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Denise M. Kay, Ph.D.
Denise M. Kay, Ph.D.
- Newborn Screening Program
- Adjunct Assistant Professor, School of Public Health, Biomedical Sciences
- Faculty Member, Wadsworth School of Laboratory Sciences
- Ph.D., Rensselaer Polytechnic Institute, Troy, NY (2004)
- Postdoctoral training: New York State Department of Health, Wadsworth Center
firstname.lastname@example.org (518) 474-7610
Newborn screening, beginning with implementation of the 'PKU test' for phenylketonuria in the early 1960's, is one of the most successful public health programs in the US. Within days of birth, blood samples are collected via heel stick onto Guthrie filter paper cards, and samples are screened for a panel of biomarkers for treatable, congenital disorders.
The goal of newborn screening is to readily identify and rapidly treat, delay or prevent illness, intellectual disability, or death. The New York State Newborn Screening Program at the Wadsworth Center screens all infants born in NYS for more than 40 conditions including inherited metabolic disorders, hemoglobinopathies, congenital hypothyroidism, cystic fibrosis (CF), severe combined immunodeficiency (SCID) and lysosomal storage disorders.
Dr. Kay studies the genetics of diseases affecting infants and children, including conditions screened by the newborn screening program, and congenital malformations (birth defects). Her research utilizes both targeted and genome-wide approaches to identify and characterize mutations, susceptibility alleles and interactions in novel and known disease genes and pathways, using genetic, epidemiological, statistical, and bioinformatic approaches.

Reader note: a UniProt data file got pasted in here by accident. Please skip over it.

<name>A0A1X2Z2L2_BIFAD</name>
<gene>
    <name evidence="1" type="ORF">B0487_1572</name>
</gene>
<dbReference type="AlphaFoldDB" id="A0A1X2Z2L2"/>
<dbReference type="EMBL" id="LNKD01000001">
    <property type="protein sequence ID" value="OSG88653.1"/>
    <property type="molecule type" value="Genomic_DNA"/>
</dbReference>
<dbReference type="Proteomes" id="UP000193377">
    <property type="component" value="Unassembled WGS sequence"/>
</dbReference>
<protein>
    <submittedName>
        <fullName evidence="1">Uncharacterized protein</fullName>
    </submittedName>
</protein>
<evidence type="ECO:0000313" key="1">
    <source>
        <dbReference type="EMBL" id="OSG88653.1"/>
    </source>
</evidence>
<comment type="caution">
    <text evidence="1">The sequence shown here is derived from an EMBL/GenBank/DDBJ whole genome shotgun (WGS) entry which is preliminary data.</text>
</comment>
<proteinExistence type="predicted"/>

Ongoing work includes:
- Assessment of CF sequence variants/mutations in the diverse NYS population;
- Evaluation of outcomes following implementation of a three-tiered CF newborn screening algorithm that includes next generation sequencing;
- Pilot study of newborn screening for spinal muscular atrophy (SMA);
- Identification of novel risk factors for various congenital malformations using whole exome sequencing.
Other interests include improving existing newborn screening mutation panels and addressing challenges to implementation of next generation sequencing and expanded genetic screening in the newborn screening setting. The ultimate goal is to translate knowledge gained from these studies into routine public health practice.